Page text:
Plenty of friends and colleagues prefer not to use Facebook. But the following posting, from friend Evelyn Mackenzie, brought some needed laughter to my day! This was written by Jill Thomas Doyle and shared by Hilary Harley and then Evelyn. If you haven’t seen this listing before, then here’s some laughter for you!
• An Oxford comma walks into a bar, where it spends the evening watching the television, getting drunk and smoking cigars.
• A dangling participle walks into a bar. Enjoying a cocktail and chatting with the bartender, the evening passes pleasantly.
• A bar was walked into by the passive voice.
• An oxymoron walked into a bar, and the silence was deafening.
• Two quotation marks walk into a “bar.”
• A malapropism walks into a bar, looking for all intensive purposes like a wolf in cheap clothing, muttering epitaphs and casting dispersions on his magnificent other, who takes him for granite.
• Hyperbole totally rips into this insane bar and absolutely destroys everything.
Continue reading “Wordsmiths of the world unite! . . . Grammar guffaws to make you laugh”
At a small, socially distant networking event recently, I encountered two entrepreneurs, with two different entrepreneurial approaches, to offering the perennial “elevator pitch.”
Both entrepreneurs knew the importance of word-of-mouth marketing and were doing their best to introduce themselves clearly.
One of them, a financial planner, kept his “elevator pitch” to one sentence. But it was a sentence with at least three clauses (i.e. naming the major services he provides and for whom). The other person, a professional coach, used a simpler, single clause description of how she works to increase her clients’ sales. Continue reading “On simplifying your elevator pitch . . . for success (with a nod to Michael Katz)”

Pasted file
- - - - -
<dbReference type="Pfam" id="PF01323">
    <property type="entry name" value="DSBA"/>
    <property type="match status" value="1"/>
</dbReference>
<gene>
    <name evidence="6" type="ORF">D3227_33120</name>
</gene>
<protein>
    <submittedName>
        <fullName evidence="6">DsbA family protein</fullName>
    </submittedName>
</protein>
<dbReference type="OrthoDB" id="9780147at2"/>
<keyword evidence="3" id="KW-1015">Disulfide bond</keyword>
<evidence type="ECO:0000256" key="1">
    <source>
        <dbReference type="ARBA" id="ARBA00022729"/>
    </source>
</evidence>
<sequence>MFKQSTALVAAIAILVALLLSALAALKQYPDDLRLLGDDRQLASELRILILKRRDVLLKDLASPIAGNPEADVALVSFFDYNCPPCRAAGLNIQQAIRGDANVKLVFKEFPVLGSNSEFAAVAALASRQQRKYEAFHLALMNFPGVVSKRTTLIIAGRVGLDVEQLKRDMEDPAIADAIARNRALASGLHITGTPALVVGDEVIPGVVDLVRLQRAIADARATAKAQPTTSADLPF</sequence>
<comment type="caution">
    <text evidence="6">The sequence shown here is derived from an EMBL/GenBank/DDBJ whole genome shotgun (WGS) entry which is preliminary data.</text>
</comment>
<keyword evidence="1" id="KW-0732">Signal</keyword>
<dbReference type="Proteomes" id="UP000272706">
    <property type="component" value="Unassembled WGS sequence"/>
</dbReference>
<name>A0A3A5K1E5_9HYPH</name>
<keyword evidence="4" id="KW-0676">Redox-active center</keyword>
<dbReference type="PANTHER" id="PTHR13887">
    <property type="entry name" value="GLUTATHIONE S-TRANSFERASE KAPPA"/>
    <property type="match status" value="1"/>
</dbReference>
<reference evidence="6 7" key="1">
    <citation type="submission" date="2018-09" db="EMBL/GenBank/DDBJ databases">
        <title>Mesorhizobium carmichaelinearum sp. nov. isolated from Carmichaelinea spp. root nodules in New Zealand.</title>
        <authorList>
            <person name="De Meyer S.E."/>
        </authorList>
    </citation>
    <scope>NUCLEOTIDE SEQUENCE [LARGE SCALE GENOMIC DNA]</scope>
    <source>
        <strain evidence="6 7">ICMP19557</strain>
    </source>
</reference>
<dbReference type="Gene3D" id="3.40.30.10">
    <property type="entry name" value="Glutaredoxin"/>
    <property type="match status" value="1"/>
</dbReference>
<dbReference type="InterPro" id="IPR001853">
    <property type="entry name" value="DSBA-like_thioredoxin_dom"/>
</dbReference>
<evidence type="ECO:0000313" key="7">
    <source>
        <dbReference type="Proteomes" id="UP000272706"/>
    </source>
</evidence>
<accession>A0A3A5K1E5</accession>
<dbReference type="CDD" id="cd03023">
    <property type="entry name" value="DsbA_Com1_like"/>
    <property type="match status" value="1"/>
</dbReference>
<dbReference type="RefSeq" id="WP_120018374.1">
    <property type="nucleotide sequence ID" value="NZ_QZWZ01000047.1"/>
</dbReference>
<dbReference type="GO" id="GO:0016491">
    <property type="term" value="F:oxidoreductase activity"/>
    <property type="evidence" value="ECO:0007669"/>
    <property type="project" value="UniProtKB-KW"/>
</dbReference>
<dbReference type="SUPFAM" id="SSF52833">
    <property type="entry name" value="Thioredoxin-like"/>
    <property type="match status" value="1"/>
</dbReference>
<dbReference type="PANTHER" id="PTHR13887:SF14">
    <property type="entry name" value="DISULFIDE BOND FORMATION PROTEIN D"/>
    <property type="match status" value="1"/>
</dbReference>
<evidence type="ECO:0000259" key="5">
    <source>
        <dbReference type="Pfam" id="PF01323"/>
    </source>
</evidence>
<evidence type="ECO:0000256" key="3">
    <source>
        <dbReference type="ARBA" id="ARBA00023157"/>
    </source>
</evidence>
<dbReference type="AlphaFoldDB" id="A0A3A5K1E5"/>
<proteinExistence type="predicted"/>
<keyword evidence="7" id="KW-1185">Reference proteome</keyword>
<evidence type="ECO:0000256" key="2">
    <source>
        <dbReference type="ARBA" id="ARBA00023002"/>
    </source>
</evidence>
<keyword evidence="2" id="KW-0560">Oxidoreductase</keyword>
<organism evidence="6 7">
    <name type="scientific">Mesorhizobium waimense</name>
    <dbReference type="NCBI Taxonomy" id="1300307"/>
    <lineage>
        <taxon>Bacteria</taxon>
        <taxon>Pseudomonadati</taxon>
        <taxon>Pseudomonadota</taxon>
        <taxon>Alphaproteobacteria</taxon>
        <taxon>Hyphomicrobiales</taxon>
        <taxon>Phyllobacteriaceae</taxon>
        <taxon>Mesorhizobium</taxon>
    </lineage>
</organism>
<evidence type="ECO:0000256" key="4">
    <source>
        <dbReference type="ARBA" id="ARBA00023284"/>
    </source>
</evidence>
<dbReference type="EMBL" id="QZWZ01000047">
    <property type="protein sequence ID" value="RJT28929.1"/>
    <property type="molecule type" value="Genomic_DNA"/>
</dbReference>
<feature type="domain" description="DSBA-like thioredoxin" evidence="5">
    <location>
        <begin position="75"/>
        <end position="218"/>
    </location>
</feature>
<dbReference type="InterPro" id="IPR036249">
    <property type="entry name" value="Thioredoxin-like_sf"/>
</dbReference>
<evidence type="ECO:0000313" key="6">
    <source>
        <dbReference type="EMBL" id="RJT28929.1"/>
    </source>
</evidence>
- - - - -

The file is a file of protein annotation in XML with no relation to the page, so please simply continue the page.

I often blog on issues pertaining to stories and storytelling. But thus far, we haven’t discussed much about what constitutes a good (or compelling) story.
Thirteen years ago, Chip Heath (a professor of organizational behaviour at Stanford University) and his brother, Dan Heath (a senior fellow in social entrepreneurship at Duke University), combined their research interests and wrote Made to Stick: Why some ideas take hold and others come unstuck (London: Penguin/Arrow, 2007).
The book, which has fascinated entrepreneurs, authors from multiple fields, researchers and academics alike, asserts one overarching tenet: Thinking, writing and other story-based endeavours that provide “sticky ideas” (i.e. ideas that succeed by becoming popular and influential in contemporary culture) all exhibit the following six principles (“SUCCES”): Continue reading “Want your stories to succeed? Build them on ideas that “stick,” say Chip and Dan Health”